In which a veteran of cultural studies seminars in the 1990s moves into academic administration and finds himself a married suburban father of two. Foucault, plus lawn care.
The Problem With Longitudinal Data
The need for timely information.
This may be the unsexiest title ever, but the subject matters.
This week we got the latest data on our six-year student success rate. It’s supposed to tell us how we’re doing, and in a global sense, it does. But it has a glaring flaw that reduces its usefulness in driving change, and renders it absurd for use in performance funding.
It’s at least six years old.
In fact, it’s slightly older than that, due to the delay in gathering data. Which means that we just got numbers for the cohort that entered in the Fall of 2007.
People who study retention data insist that the lion’s share of attrition happens in the first year. That means that the hot-off-the-presses numbers we’re getting now are mostly reflective of what happened in the Fall of 2007 and the Spring of 2008. That was before the Great Recession, the enrollment spike of 2009-10, its subsequent retreat, and the largest wave of state cuts in memory. It reflects what was, demographically, a different era. And it misses everything we’ve done in the last six years, since someone who dropped out in early 2008 missed the innovations introduced in 2010 or 2012.
In other words, as a reflection of what we’re doing now, it really doesn’t help.
It’s possible to get much more recent data, of course, but it’s necessarily partial. In any given year, indicators can point in seemingly contradictory directions; the underlying picture may not become clear until long after it has ceased to be useful. The owl of Minerva spreads its wings at dusk, by which time it’s too late.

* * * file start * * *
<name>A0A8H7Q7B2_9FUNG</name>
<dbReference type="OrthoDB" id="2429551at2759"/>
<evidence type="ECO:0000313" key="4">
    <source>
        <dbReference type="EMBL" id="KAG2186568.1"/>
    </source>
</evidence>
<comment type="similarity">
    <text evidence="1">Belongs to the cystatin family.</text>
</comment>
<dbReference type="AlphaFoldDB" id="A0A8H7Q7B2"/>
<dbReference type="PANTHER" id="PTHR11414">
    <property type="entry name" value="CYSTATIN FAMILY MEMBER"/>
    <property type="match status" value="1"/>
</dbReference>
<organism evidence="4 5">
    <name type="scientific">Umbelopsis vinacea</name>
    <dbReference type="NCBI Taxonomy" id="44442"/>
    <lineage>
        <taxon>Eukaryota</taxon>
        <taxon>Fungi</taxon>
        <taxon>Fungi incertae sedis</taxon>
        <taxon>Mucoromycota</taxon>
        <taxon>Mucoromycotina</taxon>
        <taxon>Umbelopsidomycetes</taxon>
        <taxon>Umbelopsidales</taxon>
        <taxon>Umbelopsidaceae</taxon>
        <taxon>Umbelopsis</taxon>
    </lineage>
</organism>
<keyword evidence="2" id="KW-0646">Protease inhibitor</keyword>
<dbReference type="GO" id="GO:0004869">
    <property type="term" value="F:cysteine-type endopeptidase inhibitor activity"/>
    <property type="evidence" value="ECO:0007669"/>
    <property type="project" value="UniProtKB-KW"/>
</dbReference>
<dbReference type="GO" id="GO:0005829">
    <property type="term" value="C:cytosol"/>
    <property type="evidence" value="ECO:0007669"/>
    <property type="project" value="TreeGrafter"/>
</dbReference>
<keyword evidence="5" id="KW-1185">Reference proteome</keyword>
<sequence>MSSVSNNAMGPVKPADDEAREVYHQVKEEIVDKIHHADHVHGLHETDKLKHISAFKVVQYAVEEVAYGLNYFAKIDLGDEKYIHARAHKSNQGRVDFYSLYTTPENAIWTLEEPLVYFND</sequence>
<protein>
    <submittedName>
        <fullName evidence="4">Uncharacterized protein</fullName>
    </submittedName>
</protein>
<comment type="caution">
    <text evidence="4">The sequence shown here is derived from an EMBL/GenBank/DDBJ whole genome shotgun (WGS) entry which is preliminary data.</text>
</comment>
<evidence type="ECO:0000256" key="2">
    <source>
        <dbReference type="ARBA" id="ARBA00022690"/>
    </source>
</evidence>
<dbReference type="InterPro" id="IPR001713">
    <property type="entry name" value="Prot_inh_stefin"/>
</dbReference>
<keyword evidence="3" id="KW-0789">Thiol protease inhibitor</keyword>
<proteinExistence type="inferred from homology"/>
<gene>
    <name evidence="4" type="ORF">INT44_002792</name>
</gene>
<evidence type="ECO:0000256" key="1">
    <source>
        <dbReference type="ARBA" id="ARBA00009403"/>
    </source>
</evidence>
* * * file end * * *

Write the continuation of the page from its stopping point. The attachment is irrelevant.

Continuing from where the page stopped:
From a system perspective, longitudinal data has real value. It can serve usefully as a reality check or a diagnostic, especially when the data are chosen to reflect a sound theory. For example, I’m a fan of the surveys that show the percentage of state university grads who have some community college credits. The percentages are so much higher than cc grad rates that they strongly suggest that we’re asking the wrong questions. They don’t shed much light on individual campuses, but they strongly suggest that the ecosystem is more than the sum of its parts. We’d be wise to keep that in mind when having discussions of, say, funding policy.
But drilling down from a long-term systemic view to a single campus and year-to-year variations in funding is problematic at best.
On campus, it’s difficult to run “clean” experiments, since we can’t isolate interventions. In any given year, we’re trying multiple things, and the external environment is changing in a host of ways. Did a one-point gain last year reflect a policy shift, a demographic shift, better execution, or random chance? It’s hard to know.
Has anyone out there found a really good, really early indicator that’s actually useful in improving institutional performance? Right now, we have to choose between timely and good, and that’s a frustrating choice.
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